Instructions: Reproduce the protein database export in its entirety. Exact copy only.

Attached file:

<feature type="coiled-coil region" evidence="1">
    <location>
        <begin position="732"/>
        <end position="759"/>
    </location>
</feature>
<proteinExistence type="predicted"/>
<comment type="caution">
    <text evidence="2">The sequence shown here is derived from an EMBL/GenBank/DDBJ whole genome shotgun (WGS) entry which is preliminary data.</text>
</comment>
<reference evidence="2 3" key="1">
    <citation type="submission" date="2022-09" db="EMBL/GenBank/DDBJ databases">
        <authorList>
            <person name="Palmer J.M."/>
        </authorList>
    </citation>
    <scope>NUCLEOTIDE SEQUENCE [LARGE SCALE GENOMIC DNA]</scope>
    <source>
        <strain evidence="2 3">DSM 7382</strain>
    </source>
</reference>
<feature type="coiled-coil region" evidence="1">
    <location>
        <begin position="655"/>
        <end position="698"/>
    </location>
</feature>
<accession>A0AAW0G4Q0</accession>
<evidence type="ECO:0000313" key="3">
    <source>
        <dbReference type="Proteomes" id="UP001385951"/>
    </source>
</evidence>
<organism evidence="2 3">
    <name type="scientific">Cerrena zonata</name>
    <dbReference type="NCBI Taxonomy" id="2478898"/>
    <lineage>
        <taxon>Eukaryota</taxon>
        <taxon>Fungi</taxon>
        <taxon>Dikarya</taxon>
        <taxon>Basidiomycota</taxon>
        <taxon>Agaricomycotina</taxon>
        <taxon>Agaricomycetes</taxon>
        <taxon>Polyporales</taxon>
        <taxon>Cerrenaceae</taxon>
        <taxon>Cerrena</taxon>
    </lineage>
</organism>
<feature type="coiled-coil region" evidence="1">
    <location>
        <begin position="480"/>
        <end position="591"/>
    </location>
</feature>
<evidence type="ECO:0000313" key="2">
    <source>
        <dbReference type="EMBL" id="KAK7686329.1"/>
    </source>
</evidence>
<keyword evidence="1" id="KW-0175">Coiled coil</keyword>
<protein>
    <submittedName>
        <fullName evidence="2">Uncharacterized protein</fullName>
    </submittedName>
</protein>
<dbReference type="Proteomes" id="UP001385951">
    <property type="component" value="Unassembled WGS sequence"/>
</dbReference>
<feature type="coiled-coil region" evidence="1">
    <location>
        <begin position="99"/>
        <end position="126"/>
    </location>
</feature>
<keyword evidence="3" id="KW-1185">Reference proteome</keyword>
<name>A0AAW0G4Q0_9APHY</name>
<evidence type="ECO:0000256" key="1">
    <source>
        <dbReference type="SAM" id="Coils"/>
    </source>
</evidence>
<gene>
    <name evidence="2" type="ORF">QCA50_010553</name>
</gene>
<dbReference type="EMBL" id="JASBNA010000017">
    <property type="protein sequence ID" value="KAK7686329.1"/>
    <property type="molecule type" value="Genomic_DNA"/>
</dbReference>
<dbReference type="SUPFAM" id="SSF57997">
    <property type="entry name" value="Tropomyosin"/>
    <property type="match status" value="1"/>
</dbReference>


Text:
<feature type="coiled-coil region" evidence="1">
    <location>
        <begin position="732"/>
        <end position="759"/>
    </location>
</feature>
<proteinExistence type="predicted"/>
<comment type="caution">
    <text evidence="2">The sequence shown here is derived from an EMBL/GenBank/DDBJ whole genome shotgun (WGS) entry which is preliminary data.</text>
</comment>
<reference evidence="2 3" key="1">
    <citation type="submission" date="2022-09" db="EMBL/GenBank/DDBJ databases">
        <authorList>
            <person name="Palmer J.M."/>
        </authorList>
    </citation>
    <scope>NUCLEOTIDE SEQUENCE [LARGE SCALE GENOMIC DNA]</scope>
    <source>
        <strain evidence="2 3">DSM 7382</strain>
    </source>
</reference>
<feature type="coiled-coil region" evidence="1">
    <location>
        <begin position="655"/>
        <end position="698"/>
    </location>
</feature>
<accession>A0AAW0G4Q0</accession>
<evidence type="ECO:0000313" key="3">
    <source>
        <dbReference type="Proteomes" id="UP001385951"/>
    </source>
</evidence>
<organism evidence="2 3">
    <name type="scientific">Cerrena zonata</name>
    <dbReference type="NCBI Taxonomy" id="2478898"/>
    <lineage>
        <taxon>Eukaryota</taxon>
        <taxon>Fungi</taxon>
        <taxon>Dikarya</taxon>
        <taxon>Basidiomycota</taxon>
        <taxon>Agaricomycotina</taxon>
        <taxon>Agaricomycetes</taxon>
        <taxon>Polyporales</taxon>
        <taxon>Cerrenaceae</taxon>
        <taxon>Cerrena</taxon>
    </lineage>
</organism>
<feature type="coiled-coil region" evidence="1">
    <location>
        <begin position="480"/>
        <end position="591"/>
    </location>
</feature>
<evidence type="ECO:0000313" key="2">
    <source>
        <dbReference type="EMBL" id="KAK7686329.1"/>
    </source>
</evidence>
<keyword evidence="1" id="KW-0175">Coiled coil</keyword>
<protein>
    <submittedName>
        <fullName evidence="2">Uncharacterized protein</fullName>
    </submittedName>
</protein>
<dbReference type="Proteomes" id="UP001385951">
    <property type="component" value="Unassembled WGS sequence"/>
</dbReference>
<feature type="coiled-coil region" evidence="1">
    <location>
        <begin position="99"/>
        <end position="126"/>
    </location>
</feature>
<keyword evidence="3" id="KW-1185">Reference proteome</keyword>
<name>A0AAW0G4Q0_9APHY</name>
<evidence type="ECO:0000256" key="1">
    <source>
        <dbReference type="SAM" id="Coils"/>
    </source>
</evidence>
<gene>
    <name evidence="2" type="ORF">QCA50_010553</name>
</gene>
<dbReference type="EMBL" id="JASBNA010000017">
    <property type="protein sequence ID" value="KAK7686329.1"/>
    <property type="molecule type" value="Genomic_DNA"/>
</dbReference>
<dbReference type="SUPFAM" id="SSF57997">
    <property type="entry name" value="Tropomyosin"/>
    <property type="match status" value="1"/>
</dbReference>